Aberrations in Black: Toward a Queer of Color Critique
The sociology of race relations in America typically describes an intersection of poverty, race, and economic discrimination. But what is missing from the picture--sexual difference--can be as instructive as what is present. In this ambitious work, Roderick A. Ferguson reveals how the discourses of sexuality are used to articulate theories of racial difference in the field of sociology. He shows how canonical sociology--Gunnar Myrdal, Ernest Burgess, Robert Park, Daniel Patrick Moynihan, and William Julius Wilson--has measured African Americans' unsuitability for a liberal capitalist order in terms of their adherence to the norms of a heterosexual and patriarchal nuclear family model. In short, to the extent that African Americans' culture and behavior deviated from those norms, they would not achieve economic and racial equality. Aberrations in Black tells the story of canonical sociology's regulation of sexual difference as part of its general regulation of African American culture. Ferguson places this story within other stories--the narrative of capital's emergence and development, the histories of Marxism and revolutionary nationalism, and the novels that depict the gendered and sexual idiosyncrasies of African American culture--works by Richard Wright, Ralph Ellison, James Baldwin, Audre Lorde, and Toni Morrison. In turn, this book tries to present another story--one in which people who presumably manifest the dys-functions of capitalism are reconsidered as indictments of the norms of state, capital, and social science. Ferguson includes the first-ever discussion of a new archival discovery--a never-published chapter of Invisible Man that deals with a gay character in a way thatcomplicates and illuminates Ellison's project. Unique in the way it situates critiques of race, gender, and sexuality within analyses of cultural, economic, and epistemological formations, Ferguson's work introduces a new mode of discourse--which Ferguson calls queer of color analysis--that helps to lay bare the mutual distortions of racial, economic, and sexual portrayals within sociology. A hard-hitting look at the regulation of sexual difference and its role in circumscribing African American culture.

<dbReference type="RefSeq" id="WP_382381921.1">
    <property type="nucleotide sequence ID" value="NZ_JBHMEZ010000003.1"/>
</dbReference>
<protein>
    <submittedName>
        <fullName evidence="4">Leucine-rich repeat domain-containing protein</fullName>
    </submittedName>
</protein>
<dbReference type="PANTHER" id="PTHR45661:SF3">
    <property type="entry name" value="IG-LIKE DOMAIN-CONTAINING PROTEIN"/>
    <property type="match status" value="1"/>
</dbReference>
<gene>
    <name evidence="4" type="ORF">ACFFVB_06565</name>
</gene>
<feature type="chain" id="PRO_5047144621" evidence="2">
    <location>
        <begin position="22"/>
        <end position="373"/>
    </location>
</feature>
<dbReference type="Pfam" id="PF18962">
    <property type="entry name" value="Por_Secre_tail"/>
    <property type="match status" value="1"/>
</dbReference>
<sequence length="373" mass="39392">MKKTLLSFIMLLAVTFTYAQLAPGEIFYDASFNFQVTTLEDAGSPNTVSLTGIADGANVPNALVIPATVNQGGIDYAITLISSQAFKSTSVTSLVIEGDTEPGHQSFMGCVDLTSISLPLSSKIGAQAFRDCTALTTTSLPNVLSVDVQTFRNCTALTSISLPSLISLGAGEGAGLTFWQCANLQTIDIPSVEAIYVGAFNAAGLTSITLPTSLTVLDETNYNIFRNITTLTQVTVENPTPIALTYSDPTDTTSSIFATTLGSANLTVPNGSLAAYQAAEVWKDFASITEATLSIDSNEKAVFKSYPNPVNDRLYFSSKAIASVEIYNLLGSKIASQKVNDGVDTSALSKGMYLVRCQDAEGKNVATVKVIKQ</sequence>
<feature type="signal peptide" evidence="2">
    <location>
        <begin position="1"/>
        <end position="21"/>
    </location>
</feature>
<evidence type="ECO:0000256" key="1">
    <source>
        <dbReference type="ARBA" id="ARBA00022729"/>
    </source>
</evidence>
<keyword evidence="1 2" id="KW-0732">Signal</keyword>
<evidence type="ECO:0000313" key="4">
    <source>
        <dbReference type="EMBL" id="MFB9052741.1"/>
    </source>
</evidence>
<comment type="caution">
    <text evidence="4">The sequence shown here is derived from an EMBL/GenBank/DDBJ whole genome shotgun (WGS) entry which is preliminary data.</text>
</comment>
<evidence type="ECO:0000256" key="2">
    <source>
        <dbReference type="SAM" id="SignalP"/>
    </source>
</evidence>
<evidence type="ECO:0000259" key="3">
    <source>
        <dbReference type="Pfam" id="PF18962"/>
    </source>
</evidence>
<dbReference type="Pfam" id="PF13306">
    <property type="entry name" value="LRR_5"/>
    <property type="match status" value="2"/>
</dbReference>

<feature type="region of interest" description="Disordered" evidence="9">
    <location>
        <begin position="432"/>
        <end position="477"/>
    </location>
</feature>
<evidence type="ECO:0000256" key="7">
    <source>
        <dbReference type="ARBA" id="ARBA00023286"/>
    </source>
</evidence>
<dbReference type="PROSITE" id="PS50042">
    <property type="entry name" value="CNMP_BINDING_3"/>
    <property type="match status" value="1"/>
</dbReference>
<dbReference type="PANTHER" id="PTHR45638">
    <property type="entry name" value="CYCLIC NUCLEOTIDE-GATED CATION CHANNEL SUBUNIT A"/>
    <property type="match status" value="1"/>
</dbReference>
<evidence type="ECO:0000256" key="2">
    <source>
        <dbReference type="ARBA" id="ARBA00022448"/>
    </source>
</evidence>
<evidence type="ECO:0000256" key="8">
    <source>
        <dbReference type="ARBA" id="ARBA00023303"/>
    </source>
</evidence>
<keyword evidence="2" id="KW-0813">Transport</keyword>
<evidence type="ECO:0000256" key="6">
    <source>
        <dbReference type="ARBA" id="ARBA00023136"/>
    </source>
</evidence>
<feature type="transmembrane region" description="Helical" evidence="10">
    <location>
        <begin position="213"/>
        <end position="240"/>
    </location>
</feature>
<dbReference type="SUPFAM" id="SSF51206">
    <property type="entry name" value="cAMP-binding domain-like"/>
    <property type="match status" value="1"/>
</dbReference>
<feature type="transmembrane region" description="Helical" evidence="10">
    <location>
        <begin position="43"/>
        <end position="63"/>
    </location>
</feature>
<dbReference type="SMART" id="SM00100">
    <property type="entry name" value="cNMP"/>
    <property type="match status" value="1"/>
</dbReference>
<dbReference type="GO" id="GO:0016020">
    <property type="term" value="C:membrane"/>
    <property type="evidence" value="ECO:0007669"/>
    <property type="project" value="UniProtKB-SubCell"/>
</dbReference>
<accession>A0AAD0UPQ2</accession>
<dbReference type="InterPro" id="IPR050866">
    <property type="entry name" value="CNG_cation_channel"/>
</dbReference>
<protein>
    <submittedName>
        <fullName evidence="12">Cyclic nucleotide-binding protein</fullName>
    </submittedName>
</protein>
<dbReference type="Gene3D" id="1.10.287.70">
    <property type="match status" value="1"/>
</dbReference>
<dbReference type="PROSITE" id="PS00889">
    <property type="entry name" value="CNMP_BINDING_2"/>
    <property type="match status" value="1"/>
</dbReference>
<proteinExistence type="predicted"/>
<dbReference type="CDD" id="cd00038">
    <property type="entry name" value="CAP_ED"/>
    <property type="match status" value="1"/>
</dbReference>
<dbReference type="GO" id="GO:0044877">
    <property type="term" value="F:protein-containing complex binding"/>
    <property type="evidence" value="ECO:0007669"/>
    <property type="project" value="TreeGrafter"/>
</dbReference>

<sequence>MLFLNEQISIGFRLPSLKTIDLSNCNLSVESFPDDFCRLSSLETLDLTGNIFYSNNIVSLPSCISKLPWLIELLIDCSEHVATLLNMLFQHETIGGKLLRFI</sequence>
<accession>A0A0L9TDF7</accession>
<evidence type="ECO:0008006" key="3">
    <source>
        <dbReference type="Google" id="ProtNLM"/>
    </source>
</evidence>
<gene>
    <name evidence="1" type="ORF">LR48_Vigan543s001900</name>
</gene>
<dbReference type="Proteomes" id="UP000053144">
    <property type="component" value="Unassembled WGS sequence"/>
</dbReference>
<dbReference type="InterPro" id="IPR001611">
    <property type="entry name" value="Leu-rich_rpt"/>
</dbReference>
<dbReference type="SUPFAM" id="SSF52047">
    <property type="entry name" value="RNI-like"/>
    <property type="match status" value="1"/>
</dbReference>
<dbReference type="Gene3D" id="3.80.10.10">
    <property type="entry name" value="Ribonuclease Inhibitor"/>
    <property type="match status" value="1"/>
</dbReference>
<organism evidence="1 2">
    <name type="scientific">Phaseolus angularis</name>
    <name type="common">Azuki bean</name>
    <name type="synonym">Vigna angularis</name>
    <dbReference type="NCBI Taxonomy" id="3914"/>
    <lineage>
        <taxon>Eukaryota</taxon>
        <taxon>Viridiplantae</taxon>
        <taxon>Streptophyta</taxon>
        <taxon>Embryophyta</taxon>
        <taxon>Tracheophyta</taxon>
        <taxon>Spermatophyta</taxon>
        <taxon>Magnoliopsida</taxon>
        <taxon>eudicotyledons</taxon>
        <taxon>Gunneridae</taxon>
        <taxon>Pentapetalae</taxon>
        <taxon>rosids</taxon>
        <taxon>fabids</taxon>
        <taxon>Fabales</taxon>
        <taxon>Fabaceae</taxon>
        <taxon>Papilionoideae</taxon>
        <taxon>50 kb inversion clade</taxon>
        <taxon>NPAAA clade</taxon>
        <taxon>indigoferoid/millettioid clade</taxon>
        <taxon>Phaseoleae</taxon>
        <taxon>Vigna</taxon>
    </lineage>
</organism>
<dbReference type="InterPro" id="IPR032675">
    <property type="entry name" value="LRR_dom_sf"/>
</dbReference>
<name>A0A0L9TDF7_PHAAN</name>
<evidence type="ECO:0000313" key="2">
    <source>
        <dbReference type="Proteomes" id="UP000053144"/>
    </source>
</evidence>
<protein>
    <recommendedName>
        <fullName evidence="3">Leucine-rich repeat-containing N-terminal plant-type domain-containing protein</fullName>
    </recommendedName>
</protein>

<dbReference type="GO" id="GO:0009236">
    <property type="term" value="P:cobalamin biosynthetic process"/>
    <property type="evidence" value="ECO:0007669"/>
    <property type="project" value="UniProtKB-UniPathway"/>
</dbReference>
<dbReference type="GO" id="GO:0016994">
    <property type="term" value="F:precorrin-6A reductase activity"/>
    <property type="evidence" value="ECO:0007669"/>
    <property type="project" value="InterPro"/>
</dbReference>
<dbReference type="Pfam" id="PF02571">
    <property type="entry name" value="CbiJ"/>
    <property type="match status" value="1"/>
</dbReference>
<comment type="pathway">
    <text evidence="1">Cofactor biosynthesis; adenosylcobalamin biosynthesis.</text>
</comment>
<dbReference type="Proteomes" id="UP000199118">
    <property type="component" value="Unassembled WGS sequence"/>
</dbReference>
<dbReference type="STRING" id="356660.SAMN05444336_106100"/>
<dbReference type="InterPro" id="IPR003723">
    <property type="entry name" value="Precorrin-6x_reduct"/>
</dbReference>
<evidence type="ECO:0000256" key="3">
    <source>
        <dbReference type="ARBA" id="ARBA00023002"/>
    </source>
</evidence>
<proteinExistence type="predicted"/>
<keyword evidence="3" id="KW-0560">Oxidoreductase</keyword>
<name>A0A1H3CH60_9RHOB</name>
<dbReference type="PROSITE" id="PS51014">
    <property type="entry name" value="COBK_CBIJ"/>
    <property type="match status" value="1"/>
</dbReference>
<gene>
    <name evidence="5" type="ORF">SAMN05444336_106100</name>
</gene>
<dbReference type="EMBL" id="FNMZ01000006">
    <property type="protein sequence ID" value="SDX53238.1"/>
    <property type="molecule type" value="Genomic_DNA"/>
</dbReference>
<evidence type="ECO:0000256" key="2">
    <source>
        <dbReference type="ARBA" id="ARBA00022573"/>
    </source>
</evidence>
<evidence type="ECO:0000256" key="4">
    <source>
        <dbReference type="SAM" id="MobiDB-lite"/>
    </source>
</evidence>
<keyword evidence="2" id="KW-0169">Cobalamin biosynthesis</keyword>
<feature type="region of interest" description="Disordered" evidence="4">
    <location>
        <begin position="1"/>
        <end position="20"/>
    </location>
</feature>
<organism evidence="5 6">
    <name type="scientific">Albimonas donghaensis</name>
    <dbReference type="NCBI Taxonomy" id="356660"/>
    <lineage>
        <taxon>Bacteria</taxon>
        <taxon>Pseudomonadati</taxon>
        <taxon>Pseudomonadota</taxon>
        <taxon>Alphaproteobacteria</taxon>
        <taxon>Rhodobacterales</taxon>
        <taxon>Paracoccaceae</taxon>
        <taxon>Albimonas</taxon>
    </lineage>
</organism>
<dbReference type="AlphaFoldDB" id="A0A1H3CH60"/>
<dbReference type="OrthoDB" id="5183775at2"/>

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aesthetic African American culture African American literature African American nonheteronormative African American racial African American sexuality agency American Dilemma argues articulation Asian Asian American Baldwin Bigger black lesbian feminist black matriarchy black women canonical formations canonical sociology capital's capitalist Chicago citizenship civil rights coalition color analysis color feminism context contradictions discourse of black disruption economic Ellison emergence epistemological ethical exclusion Foucault gender gender and sexual global Go Tell hegemonic heteronormative heteropatri heteropatriarchal heterosexual homosexual Ibid ideals identity immigrants industrialization intersections James Baldwin labor lesbian feminist liberal capitalism liberal ideology literature Marx marxism matriarchy migration modern Moynihan Report Myrdal national liberation nationalist negation Negro nonhetero nonheteronormative formations nonnormative nonwhite novel Park pathologies perversions political postnationalist American studies practices produced prostitute queer of color race racial difference racial formations regulatory revolutionary nationalism Richard Wright sexual normativity sexual regulation sociologists sociology's subjects Sula theory tion transgressions urban women of color Woodridge Wright